[Haskell-cafe] US Patent for the idea of using Haskell to implement UAX #9

Brian Hulley brianh at metamilk.com
Sat Apr 17 16:32:02 EDT 2010

Ivan Lazar Miljenovic wrote:
> Brian Hulley <brianh at metamilk.com> writes:
>> The main problem for me is just the fact that the legal system in
>> itself is, as Charles Dickens wrote in "The Old Curiosity Shop"
>> (Chapter 37):
>>     ... an edged tool of uncertain
>>     application, very expensive in the working,
>>     and rather remarkable for its properties of
>>     close shaving, than for its always shaving
>>     the right person.
> I like Humorix's take on the issue of patents
> (http://humorix.org/articles/2000/01/linux-history1/):
> Lawyers Unite
> =============
> Humanity faced a tremendous setback ca. 1100 A.D., when the first law
> school was established in Bologna. Ironically, the free exchange of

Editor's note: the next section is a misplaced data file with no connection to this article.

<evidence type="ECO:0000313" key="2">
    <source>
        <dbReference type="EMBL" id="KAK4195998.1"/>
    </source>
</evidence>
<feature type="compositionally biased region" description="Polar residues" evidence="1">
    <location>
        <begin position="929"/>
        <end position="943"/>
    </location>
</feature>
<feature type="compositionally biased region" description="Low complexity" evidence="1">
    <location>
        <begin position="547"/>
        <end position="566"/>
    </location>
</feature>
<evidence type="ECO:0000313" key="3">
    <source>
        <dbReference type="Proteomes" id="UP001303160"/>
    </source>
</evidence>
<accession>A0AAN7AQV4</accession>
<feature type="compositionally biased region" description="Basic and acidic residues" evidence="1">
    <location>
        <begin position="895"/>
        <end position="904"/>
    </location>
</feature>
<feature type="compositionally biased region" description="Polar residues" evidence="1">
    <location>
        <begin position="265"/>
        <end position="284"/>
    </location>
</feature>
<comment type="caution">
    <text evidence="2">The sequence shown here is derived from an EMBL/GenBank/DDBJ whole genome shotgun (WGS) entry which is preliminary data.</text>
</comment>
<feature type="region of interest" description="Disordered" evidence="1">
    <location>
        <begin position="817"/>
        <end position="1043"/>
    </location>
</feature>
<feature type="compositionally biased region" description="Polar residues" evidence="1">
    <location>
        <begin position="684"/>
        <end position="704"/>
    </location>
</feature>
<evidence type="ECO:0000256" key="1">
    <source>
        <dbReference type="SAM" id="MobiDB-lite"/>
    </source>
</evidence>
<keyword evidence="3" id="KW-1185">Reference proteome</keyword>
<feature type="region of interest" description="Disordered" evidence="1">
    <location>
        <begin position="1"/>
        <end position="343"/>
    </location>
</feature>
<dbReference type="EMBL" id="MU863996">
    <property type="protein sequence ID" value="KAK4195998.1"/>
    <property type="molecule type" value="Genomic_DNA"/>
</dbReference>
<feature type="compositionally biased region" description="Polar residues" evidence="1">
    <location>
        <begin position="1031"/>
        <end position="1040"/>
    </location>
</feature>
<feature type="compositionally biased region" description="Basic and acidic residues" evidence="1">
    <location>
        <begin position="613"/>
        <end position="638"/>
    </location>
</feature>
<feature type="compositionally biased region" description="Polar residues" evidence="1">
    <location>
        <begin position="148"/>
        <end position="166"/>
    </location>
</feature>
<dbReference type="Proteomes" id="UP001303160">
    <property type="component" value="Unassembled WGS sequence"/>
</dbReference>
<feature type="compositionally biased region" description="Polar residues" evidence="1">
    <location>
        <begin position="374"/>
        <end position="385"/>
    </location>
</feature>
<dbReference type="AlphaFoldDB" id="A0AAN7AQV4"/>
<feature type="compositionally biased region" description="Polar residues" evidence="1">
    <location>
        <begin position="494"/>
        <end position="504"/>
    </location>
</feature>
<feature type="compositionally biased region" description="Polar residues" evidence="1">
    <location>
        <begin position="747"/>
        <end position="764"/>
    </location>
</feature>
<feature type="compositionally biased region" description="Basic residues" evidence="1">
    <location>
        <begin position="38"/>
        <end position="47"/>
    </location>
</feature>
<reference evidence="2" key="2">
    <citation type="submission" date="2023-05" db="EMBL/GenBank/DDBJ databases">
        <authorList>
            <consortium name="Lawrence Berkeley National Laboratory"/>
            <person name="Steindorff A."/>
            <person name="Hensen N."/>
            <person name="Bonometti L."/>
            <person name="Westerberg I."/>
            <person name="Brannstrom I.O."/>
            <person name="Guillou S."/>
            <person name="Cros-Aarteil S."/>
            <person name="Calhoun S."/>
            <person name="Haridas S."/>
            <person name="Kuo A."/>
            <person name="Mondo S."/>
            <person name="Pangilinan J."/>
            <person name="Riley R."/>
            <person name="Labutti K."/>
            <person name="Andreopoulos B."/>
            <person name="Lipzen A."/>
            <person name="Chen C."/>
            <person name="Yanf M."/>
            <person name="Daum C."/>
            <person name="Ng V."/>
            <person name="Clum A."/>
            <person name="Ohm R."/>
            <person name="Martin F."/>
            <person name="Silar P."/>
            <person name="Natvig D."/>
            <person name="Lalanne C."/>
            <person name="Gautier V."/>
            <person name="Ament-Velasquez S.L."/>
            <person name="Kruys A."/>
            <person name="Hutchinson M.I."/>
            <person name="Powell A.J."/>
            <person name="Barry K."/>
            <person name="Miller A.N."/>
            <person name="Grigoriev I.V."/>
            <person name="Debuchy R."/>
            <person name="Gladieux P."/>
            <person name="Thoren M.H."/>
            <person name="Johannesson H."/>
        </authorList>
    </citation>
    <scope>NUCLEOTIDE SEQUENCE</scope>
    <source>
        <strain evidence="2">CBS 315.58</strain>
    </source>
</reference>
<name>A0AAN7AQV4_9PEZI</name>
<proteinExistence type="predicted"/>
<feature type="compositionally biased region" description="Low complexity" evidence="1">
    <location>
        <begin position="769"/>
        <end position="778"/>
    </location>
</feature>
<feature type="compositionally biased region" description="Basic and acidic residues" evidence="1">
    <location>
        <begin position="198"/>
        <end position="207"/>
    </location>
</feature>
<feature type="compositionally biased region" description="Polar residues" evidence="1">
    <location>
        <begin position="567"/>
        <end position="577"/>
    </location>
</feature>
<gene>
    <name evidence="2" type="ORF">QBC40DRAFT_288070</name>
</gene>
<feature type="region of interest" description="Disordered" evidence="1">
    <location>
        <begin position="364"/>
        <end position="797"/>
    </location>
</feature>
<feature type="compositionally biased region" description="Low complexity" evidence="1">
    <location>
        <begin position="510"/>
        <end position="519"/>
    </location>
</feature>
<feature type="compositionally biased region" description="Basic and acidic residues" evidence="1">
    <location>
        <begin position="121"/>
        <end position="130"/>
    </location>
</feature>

> ideas at the law school spurred the law students to invent new ways
> (patents, trademarks, copyrights) to stifle the free exchange of ideas
> in other industries.

Hi Ivan,
Thanks for the humourous take on the unfairness of software patents.

I have to admit however that I do own a trademark, namely "Xipal" 
(European Community Trade Mark No 007366693). (It is pronounced 
"ZeepAhl" with the "ee" as in "keep".)

I just mention this because I want to make sure that anyone reading the 
archive in the future understands that I *do* see a positive role for 
the legal profession in our life today. My gripe is only about the 
unfairness of software patents and the way they serve only to stifle out 
hope for small businesses like the one I'm trying to create. (Metamilk 
Limited, registered in Scotland as SC270127)

I'd like to hope that someone high enough up in the legal profession 
would eventually see that by stifling out small businesses in this way 
they are actually depriving their profession of all the work they would 
otherwise be getting by providing day-to-day legal services to those 
businesses, such as providing an address for the registered office and 
doing routine filing with relevant government departments.

Cheers, Brian.



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